The Federal Energy Regulatory Commission on Tuesday significantly broadened the scope of energy affiliates that will be subject to the agency’s standards of conduct governing the relationships between regulated natural gas pipeline/electric transmission providers and their affiliates.

In a 206-page final rule, which closely paralleled a proposed rule issued two years ago, the Commission combined the standards of conduct for both jurisdictional gas pipelines and transmission-owning public utilities, and significantly expanded the current Order 497 regulations that bar pipeline/transmission providers from giving preferential treatment solely to their marketing and wholesale merchant affiliates.

The new rule extends the FERC restrictions against preferential treatment, information disclosure and employee sharing to a number of other affiliates of regulated pipelines/transmission providers, including traders, producers, gatherers, processors, intrastate and Hinshaw pipelines, and any affiliate making a sale for resale of natural gas or electric energy in interstate commerce [RM01-10].

“The Commission is not asserting jurisdiction over the producers, gatherers or processors” by its action, which, however, would prohibit pipeline/transmission provider affiliates from giving those affiliates preferential access to their systems, FERC said. The agency, in contrast, decided to continue to exempt local distribution companies (LDCs) that do not make off-system sales from standards of conduct regulations.

The Commission further ruled that “FERC-jurisdictional interstate natural gas pipelines coordinating transactions with affiliate FERC-jurisdictional interstate natural gas pipelines should be permitted to share transmission-function employees and information, since both are bound by the standards of conduct requirements and are prohibited from sharing transmission, customer or market information with their energy affiliates.”

Commissioner Nora M. Brownell dissented in part to what she called the “disparate treatment” that was given by the Commission to LDCs and interstate pipe affiliates. “The facts and equity support maintaining the existing exemption for affiliated producers, gatherers, processors, intrastate pipeline and Hinshaw pipelines” as well as LDCs, she said.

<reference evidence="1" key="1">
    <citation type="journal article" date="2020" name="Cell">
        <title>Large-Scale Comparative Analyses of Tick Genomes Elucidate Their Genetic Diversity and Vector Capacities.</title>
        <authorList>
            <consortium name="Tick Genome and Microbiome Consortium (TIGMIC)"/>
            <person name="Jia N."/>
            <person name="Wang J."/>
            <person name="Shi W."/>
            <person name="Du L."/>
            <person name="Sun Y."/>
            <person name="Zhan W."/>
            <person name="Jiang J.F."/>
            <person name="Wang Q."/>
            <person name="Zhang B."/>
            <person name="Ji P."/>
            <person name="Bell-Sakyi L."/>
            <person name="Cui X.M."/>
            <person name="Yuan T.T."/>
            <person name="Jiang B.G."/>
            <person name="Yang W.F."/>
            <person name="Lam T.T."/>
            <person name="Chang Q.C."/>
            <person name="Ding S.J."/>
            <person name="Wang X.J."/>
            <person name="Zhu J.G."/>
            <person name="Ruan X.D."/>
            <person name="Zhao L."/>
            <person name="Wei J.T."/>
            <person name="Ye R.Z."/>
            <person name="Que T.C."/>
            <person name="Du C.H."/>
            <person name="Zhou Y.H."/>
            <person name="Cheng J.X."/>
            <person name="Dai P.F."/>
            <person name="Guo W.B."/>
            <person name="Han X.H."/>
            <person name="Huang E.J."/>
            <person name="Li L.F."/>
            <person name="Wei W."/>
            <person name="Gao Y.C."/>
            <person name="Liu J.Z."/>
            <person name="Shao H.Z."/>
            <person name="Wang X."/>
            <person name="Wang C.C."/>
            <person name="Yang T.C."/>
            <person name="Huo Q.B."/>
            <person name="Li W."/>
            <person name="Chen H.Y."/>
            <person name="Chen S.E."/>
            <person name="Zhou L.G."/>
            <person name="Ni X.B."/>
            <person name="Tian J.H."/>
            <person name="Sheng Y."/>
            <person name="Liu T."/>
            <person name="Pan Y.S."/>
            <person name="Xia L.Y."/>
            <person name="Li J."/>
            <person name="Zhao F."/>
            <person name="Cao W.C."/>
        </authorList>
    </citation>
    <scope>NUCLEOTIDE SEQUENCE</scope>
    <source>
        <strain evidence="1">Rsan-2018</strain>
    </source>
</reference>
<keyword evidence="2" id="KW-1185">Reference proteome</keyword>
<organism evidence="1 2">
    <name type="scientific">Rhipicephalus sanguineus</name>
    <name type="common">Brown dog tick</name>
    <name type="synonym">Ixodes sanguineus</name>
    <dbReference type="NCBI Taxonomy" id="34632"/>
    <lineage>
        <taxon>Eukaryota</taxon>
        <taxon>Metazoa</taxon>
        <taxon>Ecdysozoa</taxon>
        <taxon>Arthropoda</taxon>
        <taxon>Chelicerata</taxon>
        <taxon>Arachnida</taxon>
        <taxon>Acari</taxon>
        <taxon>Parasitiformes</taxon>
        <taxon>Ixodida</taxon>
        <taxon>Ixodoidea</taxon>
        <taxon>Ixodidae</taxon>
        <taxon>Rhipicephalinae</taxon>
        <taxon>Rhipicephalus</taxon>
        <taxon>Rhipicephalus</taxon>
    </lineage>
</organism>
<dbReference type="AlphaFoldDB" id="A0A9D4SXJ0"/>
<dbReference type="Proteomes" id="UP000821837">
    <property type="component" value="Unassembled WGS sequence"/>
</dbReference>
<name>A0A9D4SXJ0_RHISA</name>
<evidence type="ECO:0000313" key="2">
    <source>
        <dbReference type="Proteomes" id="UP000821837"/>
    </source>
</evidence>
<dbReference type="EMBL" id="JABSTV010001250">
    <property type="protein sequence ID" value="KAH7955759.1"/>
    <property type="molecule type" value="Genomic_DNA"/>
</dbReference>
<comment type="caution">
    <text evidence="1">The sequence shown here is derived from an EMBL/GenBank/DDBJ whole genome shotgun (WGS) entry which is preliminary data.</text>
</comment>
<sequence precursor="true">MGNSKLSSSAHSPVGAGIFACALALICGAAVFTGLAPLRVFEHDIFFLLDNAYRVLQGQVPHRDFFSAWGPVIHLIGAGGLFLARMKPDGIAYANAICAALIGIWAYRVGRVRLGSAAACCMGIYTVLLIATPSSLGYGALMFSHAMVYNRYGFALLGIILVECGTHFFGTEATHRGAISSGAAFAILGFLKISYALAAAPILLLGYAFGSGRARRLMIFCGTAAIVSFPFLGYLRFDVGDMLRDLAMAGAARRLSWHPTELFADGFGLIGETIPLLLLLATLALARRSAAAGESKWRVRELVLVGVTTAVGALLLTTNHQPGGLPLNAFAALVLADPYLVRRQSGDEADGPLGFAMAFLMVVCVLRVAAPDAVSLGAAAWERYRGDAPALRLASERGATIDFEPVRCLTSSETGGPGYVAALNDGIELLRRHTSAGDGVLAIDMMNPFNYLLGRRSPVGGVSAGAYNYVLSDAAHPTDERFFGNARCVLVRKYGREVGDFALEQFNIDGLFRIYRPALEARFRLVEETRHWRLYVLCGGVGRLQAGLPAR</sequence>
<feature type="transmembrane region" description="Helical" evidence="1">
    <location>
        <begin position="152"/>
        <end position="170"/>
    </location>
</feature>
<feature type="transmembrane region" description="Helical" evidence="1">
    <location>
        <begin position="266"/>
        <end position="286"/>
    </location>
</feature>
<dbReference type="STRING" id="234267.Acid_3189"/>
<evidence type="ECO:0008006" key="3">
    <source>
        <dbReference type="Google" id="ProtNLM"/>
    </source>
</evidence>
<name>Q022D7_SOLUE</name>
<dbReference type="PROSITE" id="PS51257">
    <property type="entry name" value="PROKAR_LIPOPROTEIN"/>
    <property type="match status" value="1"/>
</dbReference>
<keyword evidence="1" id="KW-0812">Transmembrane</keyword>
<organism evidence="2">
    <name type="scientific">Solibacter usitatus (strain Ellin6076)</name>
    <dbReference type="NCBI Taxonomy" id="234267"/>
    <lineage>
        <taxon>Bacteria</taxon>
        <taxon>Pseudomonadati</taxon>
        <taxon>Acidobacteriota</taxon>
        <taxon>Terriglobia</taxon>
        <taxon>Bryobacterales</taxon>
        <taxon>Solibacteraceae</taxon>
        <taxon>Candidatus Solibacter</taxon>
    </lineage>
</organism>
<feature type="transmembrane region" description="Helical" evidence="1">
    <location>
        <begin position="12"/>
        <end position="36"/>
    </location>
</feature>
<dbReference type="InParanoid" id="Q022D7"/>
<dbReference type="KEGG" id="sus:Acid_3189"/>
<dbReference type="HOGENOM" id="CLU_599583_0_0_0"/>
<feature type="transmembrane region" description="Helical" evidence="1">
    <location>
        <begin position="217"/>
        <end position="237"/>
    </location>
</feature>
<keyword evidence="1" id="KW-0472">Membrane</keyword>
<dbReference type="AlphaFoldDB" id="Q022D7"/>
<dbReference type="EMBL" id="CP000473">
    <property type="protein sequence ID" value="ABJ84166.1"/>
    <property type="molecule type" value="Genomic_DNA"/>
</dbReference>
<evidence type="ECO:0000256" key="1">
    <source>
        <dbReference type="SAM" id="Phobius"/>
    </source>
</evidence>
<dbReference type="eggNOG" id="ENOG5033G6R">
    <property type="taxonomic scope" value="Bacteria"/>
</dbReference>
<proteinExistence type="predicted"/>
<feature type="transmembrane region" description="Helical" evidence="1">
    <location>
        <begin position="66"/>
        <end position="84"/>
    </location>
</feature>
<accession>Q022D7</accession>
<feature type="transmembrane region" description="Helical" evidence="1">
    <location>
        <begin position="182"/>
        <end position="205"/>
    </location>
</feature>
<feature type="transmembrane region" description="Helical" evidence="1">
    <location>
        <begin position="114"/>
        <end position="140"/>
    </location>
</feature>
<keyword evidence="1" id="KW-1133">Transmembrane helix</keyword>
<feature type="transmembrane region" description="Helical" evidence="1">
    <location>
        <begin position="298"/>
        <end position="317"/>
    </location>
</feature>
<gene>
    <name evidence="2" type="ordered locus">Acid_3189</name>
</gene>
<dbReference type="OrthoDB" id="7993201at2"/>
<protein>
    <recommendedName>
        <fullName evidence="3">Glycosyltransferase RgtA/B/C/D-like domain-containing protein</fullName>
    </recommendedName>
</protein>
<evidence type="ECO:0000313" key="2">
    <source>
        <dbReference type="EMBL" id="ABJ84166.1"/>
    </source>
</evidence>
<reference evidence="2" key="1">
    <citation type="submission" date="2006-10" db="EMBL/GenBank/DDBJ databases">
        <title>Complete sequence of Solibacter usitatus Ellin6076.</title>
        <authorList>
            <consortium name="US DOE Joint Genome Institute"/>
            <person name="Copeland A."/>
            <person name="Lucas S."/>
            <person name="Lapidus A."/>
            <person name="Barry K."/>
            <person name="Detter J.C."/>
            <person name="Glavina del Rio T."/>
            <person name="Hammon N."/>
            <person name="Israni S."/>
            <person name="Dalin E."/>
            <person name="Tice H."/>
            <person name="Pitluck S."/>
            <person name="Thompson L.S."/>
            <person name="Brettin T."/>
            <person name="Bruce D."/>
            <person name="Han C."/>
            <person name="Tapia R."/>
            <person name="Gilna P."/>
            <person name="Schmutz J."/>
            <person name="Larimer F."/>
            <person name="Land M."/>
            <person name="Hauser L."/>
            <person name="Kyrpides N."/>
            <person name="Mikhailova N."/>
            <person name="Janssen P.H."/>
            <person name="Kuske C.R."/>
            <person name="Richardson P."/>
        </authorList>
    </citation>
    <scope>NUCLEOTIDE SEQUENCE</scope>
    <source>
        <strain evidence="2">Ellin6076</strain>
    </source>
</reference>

Moreover, “we exempt FERC jurisdictional transmission providers from the definition of energy affiliates. Consequently…affiliated jurisdictional pipelines are permitted to share transmission-function employees and information. Again, there appears to be no significant difference in the relationships to support disparate treatment,” Brownell noted.

Any affiliate of a regulated pipeline-transmission provider who buys natural gas or power for its own consumption also was excused from the regulations under the revised affiliate rule.

“However, this exception is not intended to create a loophole that circumvents the intent of the rule, and does not apply to energy affiliates that use natural gas or power to produce another source of energy,” such as generation affiliates, the order said.

On the electric side, the agency noted “a public utility transmission provider may share transmission-function employees and information with other public utility transmission providers.”

Against the recommendations of staff, FERC said it would retain an exemption to permit a utility transmission provider to share employees with its bundled retail sales business as well.

The Commission also would exempt from the affiliate rule holding and service companies that typically do not participate in the energy or transmission markets. It said it will extend this exclusion to “parent companies” that may not fall within the legal definition of “holding company” under the Public Utility Holding Company Act.

Foreign affiliates that do not engage in energy markets in the United States will not be subject to the Commission’s standards of conduct regulating the behavior between monopolies and their affiliates.

Energy companies were concerned that the strict disclosure prohibitions under the rule might prevent company directors, officers of senior managers from carrying out their responsibilities under the Sarbanes-Oxley accounting law, which requires top officials to vouch for the accuracy of information filed with the Securities and Exchange Commission.

In response, the Commission adopted the “no conduit rule” that would permit top company officials to obtain certain information as long as they do not “actively share” the information with a marketing or other energy affiliate.

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